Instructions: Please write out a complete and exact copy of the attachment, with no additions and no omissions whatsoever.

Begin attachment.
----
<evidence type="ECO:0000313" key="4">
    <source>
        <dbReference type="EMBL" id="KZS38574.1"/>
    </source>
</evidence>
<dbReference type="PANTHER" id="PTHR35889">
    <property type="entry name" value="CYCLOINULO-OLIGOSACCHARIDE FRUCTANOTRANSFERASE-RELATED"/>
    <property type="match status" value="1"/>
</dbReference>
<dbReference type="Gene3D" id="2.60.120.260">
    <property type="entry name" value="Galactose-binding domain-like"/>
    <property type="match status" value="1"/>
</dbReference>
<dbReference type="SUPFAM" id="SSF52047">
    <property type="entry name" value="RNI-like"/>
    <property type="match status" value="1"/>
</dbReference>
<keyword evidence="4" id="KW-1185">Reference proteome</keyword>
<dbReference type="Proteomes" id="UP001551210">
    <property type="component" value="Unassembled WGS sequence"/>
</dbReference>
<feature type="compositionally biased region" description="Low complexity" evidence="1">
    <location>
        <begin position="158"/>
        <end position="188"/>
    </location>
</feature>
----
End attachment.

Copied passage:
<evidence type="ECO:0000313" key="4">
    <source>
        <dbReference type="EMBL" id="KZS38574.1"/>
    </source>
</evidence>
<dbReference type="PANTHER" id="PTHR35889">
    <property type="entry name" value="CYCLOINULO-OLIGOSACCHARIDE FRUCTANOTRANSFERASE-RELATED"/>
    <property type="match status" value="1"/>
</dbReference>
<dbReference type="Gene3D" id="2.60.120.260">
    <property type="entry name" value="Galactose-binding domain-like"/>
    <property type="match status" value="1"/>
</dbReference>
<dbReference type="SUPFAM" id="SSF52047">
    <property type="entry name" value="RNI-like"/>
    <property type="match status" value="1"/>
</dbReference>
<keyword evidence="4" id="KW-1185">Reference proteome</keyword>
<dbReference type="Proteomes" id="UP001551210">
    <property type="component" value="Unassembled WGS sequence"/>
</dbReference>
<feature type="compositionally biased region" description="Low complexity" evidence="1">
    <location>
        <begin position="158"/>
        <end position="188"/>
    </location>
</feature>